The school of one minute from now will be an information hub--a complex, omni-directional experience involving thinking, reading, and writing. These are some thoughts on how to make the schools of Missoula part of this vision.
In these visualizations, a given text—the “specimen”—is compared to some larger group of texts—the “normative” text—using the Dunning log likelihood statistical analysis, which gives weight to words in a text according to how their frequency of use in the specimen text differs from the norm.
All visualizations feature a cloud that varies from gray to blue. In this cloud, the size of the word corresponds to the number of times the word was used in a given address. The word's color depends on how statistically unlikely the word is in the normative text; in other words, a blue word was used more in the given speech than in the others it is compared to.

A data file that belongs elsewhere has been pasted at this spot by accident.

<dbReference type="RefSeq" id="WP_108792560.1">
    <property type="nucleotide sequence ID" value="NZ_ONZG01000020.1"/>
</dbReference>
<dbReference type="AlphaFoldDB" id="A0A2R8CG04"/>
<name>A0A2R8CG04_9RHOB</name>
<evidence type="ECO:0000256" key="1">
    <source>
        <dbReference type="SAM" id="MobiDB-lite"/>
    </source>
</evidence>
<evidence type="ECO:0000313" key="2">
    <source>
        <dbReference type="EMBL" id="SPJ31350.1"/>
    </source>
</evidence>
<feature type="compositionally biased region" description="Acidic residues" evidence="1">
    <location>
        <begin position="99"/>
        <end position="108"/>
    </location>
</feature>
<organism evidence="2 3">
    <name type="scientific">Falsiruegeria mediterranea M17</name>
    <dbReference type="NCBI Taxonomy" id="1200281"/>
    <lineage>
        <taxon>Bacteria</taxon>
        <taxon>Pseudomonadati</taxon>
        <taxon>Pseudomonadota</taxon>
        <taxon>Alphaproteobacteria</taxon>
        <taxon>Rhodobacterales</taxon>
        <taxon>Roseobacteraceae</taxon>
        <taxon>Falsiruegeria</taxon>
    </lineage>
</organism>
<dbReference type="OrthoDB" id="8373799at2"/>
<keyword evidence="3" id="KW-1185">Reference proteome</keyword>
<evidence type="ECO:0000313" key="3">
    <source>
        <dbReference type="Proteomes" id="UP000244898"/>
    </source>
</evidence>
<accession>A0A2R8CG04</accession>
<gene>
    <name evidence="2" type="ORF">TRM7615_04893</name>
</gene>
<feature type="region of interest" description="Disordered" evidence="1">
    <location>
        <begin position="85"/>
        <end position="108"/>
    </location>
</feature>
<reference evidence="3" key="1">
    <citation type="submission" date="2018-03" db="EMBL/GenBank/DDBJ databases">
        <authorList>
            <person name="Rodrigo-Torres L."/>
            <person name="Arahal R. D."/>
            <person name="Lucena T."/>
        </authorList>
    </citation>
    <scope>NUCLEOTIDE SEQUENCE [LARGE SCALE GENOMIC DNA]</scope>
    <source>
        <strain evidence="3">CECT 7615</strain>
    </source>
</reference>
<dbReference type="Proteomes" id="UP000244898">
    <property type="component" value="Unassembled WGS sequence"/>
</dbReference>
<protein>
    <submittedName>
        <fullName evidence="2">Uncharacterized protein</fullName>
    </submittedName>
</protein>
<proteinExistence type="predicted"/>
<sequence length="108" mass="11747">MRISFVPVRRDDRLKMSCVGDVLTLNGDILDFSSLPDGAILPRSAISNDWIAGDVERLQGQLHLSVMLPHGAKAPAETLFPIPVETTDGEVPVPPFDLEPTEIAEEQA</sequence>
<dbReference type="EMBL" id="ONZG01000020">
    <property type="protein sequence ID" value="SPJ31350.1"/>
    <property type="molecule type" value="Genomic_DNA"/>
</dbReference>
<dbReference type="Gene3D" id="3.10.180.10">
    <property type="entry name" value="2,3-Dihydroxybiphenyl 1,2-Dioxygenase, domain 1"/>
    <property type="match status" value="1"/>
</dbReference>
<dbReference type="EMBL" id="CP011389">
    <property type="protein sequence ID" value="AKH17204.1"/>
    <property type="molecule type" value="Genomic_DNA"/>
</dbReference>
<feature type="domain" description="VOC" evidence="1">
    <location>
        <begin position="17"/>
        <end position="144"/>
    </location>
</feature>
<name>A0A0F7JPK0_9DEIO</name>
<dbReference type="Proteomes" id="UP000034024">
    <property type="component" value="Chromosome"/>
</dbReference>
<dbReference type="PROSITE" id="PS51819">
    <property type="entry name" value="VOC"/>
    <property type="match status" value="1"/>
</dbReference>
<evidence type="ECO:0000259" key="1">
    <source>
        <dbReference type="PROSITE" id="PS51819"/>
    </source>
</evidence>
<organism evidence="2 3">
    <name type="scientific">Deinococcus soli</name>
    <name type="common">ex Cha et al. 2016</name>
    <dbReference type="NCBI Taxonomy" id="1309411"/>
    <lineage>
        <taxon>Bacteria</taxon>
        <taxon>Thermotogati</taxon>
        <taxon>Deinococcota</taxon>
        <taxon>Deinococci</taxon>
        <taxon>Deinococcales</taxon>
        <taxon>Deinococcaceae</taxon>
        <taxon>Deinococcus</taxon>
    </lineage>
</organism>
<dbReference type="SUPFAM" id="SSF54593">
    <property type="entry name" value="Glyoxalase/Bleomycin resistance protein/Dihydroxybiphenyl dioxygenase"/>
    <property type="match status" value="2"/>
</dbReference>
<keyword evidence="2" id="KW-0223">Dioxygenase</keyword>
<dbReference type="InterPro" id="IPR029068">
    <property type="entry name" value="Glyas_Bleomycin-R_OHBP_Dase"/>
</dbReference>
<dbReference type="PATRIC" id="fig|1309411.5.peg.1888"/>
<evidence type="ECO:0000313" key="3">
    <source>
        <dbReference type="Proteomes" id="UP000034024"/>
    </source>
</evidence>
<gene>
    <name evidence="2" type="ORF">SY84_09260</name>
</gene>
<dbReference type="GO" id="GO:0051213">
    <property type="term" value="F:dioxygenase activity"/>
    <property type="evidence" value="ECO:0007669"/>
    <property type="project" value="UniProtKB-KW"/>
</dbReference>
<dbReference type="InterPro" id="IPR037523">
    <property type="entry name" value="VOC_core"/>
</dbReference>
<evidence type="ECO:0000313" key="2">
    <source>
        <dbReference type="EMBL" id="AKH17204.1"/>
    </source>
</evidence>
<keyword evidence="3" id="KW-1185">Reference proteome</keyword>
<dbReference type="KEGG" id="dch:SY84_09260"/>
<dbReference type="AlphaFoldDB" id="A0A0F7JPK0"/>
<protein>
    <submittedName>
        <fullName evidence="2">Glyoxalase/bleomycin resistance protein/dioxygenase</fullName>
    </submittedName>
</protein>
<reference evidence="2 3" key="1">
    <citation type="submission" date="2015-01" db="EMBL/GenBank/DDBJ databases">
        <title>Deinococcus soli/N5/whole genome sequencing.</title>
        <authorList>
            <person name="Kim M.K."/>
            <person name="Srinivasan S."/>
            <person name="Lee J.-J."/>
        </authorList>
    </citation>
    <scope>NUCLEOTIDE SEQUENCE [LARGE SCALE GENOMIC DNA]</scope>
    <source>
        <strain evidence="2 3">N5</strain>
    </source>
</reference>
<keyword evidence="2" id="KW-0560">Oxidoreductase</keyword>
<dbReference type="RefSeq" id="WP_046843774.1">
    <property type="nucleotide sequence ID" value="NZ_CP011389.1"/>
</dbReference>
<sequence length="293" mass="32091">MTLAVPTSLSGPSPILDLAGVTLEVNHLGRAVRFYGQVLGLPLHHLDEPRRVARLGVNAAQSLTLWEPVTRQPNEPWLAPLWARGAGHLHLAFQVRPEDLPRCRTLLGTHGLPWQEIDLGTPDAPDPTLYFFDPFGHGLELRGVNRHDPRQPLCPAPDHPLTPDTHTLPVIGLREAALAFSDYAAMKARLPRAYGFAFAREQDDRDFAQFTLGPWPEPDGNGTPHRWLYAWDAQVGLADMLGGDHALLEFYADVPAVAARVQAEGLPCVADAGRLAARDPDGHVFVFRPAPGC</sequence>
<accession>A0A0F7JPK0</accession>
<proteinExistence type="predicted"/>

Last week, a juror in a big federal drug trial in Florida admitted to the judge that he had been doing research on the case on the Internet, directly violating the judge’s instructions and centuries of legal rules. But when the judge questioned the rest of the jury, he got an even bigger shock.
This site is an experiment in teaching great literature in a very different way. Using Google Earth, students discover where in the world the greatest road trip stories of all time took place... and so much more!